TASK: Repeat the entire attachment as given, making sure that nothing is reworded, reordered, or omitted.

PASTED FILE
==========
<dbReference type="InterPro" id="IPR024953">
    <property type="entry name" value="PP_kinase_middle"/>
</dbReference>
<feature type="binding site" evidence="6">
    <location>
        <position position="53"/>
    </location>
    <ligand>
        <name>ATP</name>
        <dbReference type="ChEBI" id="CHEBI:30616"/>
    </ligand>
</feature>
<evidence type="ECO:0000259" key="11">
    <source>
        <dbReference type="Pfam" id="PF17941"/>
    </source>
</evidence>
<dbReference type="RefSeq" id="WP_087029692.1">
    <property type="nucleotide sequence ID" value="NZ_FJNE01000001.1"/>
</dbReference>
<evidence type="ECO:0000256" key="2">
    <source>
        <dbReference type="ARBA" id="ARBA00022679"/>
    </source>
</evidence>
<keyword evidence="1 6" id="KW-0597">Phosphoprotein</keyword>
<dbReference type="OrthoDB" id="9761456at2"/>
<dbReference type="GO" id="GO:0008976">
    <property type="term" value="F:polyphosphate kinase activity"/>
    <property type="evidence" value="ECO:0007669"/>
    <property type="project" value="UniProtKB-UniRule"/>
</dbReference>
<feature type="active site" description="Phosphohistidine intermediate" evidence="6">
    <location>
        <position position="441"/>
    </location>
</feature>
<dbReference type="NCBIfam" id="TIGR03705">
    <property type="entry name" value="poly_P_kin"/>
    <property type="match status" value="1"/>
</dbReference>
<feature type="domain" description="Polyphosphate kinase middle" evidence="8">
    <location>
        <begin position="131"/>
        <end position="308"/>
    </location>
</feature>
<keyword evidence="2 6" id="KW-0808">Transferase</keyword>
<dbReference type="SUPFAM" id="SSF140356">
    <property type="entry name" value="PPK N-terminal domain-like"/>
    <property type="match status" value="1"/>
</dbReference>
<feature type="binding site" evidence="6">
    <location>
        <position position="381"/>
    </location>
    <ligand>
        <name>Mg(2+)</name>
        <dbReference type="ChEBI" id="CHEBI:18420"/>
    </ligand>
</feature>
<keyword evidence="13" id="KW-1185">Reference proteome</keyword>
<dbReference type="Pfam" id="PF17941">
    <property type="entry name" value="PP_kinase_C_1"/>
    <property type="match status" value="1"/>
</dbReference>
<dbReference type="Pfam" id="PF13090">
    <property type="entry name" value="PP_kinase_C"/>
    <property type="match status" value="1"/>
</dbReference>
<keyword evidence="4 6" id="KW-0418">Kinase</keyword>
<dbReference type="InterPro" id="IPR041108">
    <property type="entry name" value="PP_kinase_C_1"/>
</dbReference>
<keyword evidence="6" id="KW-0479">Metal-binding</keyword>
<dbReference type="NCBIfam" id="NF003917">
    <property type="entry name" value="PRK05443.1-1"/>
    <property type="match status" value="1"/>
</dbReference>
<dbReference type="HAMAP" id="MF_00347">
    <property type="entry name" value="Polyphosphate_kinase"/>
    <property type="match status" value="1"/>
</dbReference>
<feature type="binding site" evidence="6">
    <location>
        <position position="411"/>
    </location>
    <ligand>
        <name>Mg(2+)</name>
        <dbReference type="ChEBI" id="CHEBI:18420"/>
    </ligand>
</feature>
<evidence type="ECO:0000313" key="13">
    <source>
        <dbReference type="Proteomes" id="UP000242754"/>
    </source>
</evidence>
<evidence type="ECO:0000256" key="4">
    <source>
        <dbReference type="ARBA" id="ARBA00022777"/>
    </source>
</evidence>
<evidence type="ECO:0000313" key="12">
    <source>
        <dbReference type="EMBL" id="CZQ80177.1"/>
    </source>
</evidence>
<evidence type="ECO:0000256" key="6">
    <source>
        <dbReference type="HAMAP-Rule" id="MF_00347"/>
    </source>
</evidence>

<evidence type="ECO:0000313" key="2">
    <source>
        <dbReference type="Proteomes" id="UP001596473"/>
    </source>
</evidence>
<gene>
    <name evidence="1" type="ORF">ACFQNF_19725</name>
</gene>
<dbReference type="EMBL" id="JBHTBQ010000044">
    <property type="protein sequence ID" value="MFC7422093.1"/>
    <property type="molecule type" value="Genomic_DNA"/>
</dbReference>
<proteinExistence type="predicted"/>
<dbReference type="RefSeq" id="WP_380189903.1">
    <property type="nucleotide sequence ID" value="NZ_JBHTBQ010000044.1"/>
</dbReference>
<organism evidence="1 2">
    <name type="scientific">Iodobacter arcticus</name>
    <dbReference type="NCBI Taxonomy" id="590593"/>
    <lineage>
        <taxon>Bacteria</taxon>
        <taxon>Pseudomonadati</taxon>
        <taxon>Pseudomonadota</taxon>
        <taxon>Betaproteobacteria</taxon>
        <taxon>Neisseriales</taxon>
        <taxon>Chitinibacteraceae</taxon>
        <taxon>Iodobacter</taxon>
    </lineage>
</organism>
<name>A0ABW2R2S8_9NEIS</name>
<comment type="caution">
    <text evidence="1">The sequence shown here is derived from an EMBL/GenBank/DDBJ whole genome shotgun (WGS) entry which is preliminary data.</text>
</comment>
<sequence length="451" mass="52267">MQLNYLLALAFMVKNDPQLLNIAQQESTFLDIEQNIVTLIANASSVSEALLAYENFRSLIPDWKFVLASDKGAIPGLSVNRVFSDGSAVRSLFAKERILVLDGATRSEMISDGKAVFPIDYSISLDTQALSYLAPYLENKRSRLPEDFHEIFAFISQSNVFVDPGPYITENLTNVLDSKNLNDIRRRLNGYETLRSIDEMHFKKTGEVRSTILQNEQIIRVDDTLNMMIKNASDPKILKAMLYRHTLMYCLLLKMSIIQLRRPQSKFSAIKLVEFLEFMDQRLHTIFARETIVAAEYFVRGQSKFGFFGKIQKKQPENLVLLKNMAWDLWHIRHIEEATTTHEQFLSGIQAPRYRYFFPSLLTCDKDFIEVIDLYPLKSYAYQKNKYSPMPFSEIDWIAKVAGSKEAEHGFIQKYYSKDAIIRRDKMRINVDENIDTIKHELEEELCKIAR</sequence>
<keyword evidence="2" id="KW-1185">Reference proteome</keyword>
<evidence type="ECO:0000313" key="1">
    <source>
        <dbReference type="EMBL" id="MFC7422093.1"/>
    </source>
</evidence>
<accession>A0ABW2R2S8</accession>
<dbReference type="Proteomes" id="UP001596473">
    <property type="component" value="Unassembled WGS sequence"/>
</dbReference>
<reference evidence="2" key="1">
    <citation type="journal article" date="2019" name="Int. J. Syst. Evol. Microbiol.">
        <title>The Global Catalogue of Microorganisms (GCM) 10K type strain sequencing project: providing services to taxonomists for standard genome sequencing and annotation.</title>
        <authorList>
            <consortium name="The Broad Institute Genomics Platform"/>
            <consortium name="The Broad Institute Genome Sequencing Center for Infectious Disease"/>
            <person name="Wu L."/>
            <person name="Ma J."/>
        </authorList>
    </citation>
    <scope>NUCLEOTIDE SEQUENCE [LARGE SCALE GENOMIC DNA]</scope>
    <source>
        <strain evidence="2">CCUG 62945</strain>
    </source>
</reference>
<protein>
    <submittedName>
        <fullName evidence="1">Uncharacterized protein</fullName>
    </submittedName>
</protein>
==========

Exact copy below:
<dbReference type="InterPro" id="IPR024953">
    <property type="entry name" value="PP_kinase_middle"/>
</dbReference>
<feature type="binding site" evidence="6">
    <location>
        <position position="53"/>
    </location>
    <ligand>
        <name>ATP</name>
        <dbReference type="ChEBI" id="CHEBI:30616"/>
    </ligand>
</feature>
<evidence type="ECO:0000259" key="11">
    <source>
        <dbReference type="Pfam" id="PF17941"/>
    </source>
</evidence>
<dbReference type="RefSeq" id="WP_087029692.1">
    <property type="nucleotide sequence ID" value="NZ_FJNE01000001.1"/>
</dbReference>
<evidence type="ECO:0000256" key="2">
    <source>
        <dbReference type="ARBA" id="ARBA00022679"/>
    </source>
</evidence>
<keyword evidence="1 6" id="KW-0597">Phosphoprotein</keyword>
<dbReference type="OrthoDB" id="9761456at2"/>
<dbReference type="GO" id="GO:0008976">
    <property type="term" value="F:polyphosphate kinase activity"/>
    <property type="evidence" value="ECO:0007669"/>
    <property type="project" value="UniProtKB-UniRule"/>
</dbReference>
<feature type="active site" description="Phosphohistidine intermediate" evidence="6">
    <location>
        <position position="441"/>
    </location>
</feature>
<dbReference type="NCBIfam" id="TIGR03705">
    <property type="entry name" value="poly_P_kin"/>
    <property type="match status" value="1"/>
</dbReference>
<feature type="domain" description="Polyphosphate kinase middle" evidence="8">
    <location>
        <begin position="131"/>
        <end position="308"/>
    </location>
</feature>
<keyword evidence="2 6" id="KW-0808">Transferase</keyword>
<dbReference type="SUPFAM" id="SSF140356">
    <property type="entry name" value="PPK N-terminal domain-like"/>
    <property type="match status" value="1"/>
</dbReference>
<feature type="binding site" evidence="6">
    <location>
        <position position="381"/>
    </location>
    <ligand>
        <name>Mg(2+)</name>
        <dbReference type="ChEBI" id="CHEBI:18420"/>
    </ligand>
</feature>
<keyword evidence="13" id="KW-1185">Reference proteome</keyword>
<dbReference type="Pfam" id="PF17941">
    <property type="entry name" value="PP_kinase_C_1"/>
    <property type="match status" value="1"/>
</dbReference>
<dbReference type="Pfam" id="PF13090">
    <property type="entry name" value="PP_kinase_C"/>
    <property type="match status" value="1"/>
</dbReference>
<keyword evidence="4 6" id="KW-0418">Kinase</keyword>
<dbReference type="InterPro" id="IPR041108">
    <property type="entry name" value="PP_kinase_C_1"/>
</dbReference>
<keyword evidence="6" id="KW-0479">Metal-binding</keyword>
<dbReference type="NCBIfam" id="NF003917">
    <property type="entry name" value="PRK05443.1-1"/>
    <property type="match status" value="1"/>
</dbReference>
<dbReference type="HAMAP" id="MF_00347">
    <property type="entry name" value="Polyphosphate_kinase"/>
    <property type="match status" value="1"/>
</dbReference>
<feature type="binding site" evidence="6">
    <location>
        <position position="411"/>
    </location>
    <ligand>
        <name>Mg(2+)</name>
        <dbReference type="ChEBI" id="CHEBI:18420"/>
    </ligand>
</feature>
<evidence type="ECO:0000313" key="13">
    <source>
        <dbReference type="Proteomes" id="UP000242754"/>
    </source>
</evidence>
<evidence type="ECO:0000256" key="4">
    <source>
        <dbReference type="ARBA" id="ARBA00022777"/>
    </source>
</evidence>
<evidence type="ECO:0000313" key="12">
    <source>
        <dbReference type="EMBL" id="CZQ80177.1"/>
    </source>
</evidence>
<evidence type="ECO:0000256" key="6">
    <source>
        <dbReference type="HAMAP-Rule" id="MF_00347"/>
    </source>
</evidence>

<evidence type="ECO:0000313" key="2">
    <source>
        <dbReference type="Proteomes" id="UP001596473"/>
    </source>
</evidence>
<gene>
    <name evidence="1" type="ORF">ACFQNF_19725</name>
</gene>
<dbReference type="EMBL" id="JBHTBQ010000044">
    <property type="protein sequence ID" value="MFC7422093.1"/>
    <property type="molecule type" value="Genomic_DNA"/>
</dbReference>
<proteinExistence type="predicted"/>
<dbReference type="RefSeq" id="WP_380189903.1">
    <property type="nucleotide sequence ID" value="NZ_JBHTBQ010000044.1"/>
</dbReference>
<organism evidence="1 2">
    <name type="scientific">Iodobacter arcticus</name>
    <dbReference type="NCBI Taxonomy" id="590593"/>
    <lineage>
        <taxon>Bacteria</taxon>
        <taxon>Pseudomonadati</taxon>
        <taxon>Pseudomonadota</taxon>
        <taxon>Betaproteobacteria</taxon>
        <taxon>Neisseriales</taxon>
        <taxon>Chitinibacteraceae</taxon>
        <taxon>Iodobacter</taxon>
    </lineage>
</organism>
<name>A0ABW2R2S8_9NEIS</name>
<comment type="caution">
    <text evidence="1">The sequence shown here is derived from an EMBL/GenBank/DDBJ whole genome shotgun (WGS) entry which is preliminary data.</text>
</comment>
<sequence length="451" mass="52267">MQLNYLLALAFMVKNDPQLLNIAQQESTFLDIEQNIVTLIANASSVSEALLAYENFRSLIPDWKFVLASDKGAIPGLSVNRVFSDGSAVRSLFAKERILVLDGATRSEMISDGKAVFPIDYSISLDTQALSYLAPYLENKRSRLPEDFHEIFAFISQSNVFVDPGPYITENLTNVLDSKNLNDIRRRLNGYETLRSIDEMHFKKTGEVRSTILQNEQIIRVDDTLNMMIKNASDPKILKAMLYRHTLMYCLLLKMSIIQLRRPQSKFSAIKLVEFLEFMDQRLHTIFARETIVAAEYFVRGQSKFGFFGKIQKKQPENLVLLKNMAWDLWHIRHIEEATTTHEQFLSGIQAPRYRYFFPSLLTCDKDFIEVIDLYPLKSYAYQKNKYSPMPFSEIDWIAKVAGSKEAEHGFIQKYYSKDAIIRRDKMRINVDENIDTIKHELEEELCKIAR</sequence>
<keyword evidence="2" id="KW-1185">Reference proteome</keyword>
<evidence type="ECO:0000313" key="1">
    <source>
        <dbReference type="EMBL" id="MFC7422093.1"/>
    </source>
</evidence>
<accession>A0ABW2R2S8</accession>
<dbReference type="Proteomes" id="UP001596473">
    <property type="component" value="Unassembled WGS sequence"/>
</dbReference>
<reference evidence="2" key="1">
    <citation type="journal article" date="2019" name="Int. J. Syst. Evol. Microbiol.">
        <title>The Global Catalogue of Microorganisms (GCM) 10K type strain sequencing project: providing services to taxonomists for standard genome sequencing and annotation.</title>
        <authorList>
            <consortium name="The Broad Institute Genomics Platform"/>
            <consortium name="The Broad Institute Genome Sequencing Center for Infectious Disease"/>
            <person name="Wu L."/>
            <person name="Ma J."/>
        </authorList>
    </citation>
    <scope>NUCLEOTIDE SEQUENCE [LARGE SCALE GENOMIC DNA]</scope>
    <source>
        <strain evidence="2">CCUG 62945</strain>
    </source>
</reference>
<protein>
    <submittedName>
        <fullName evidence="1">Uncharacterized protein</fullName>
    </submittedName>
</protein>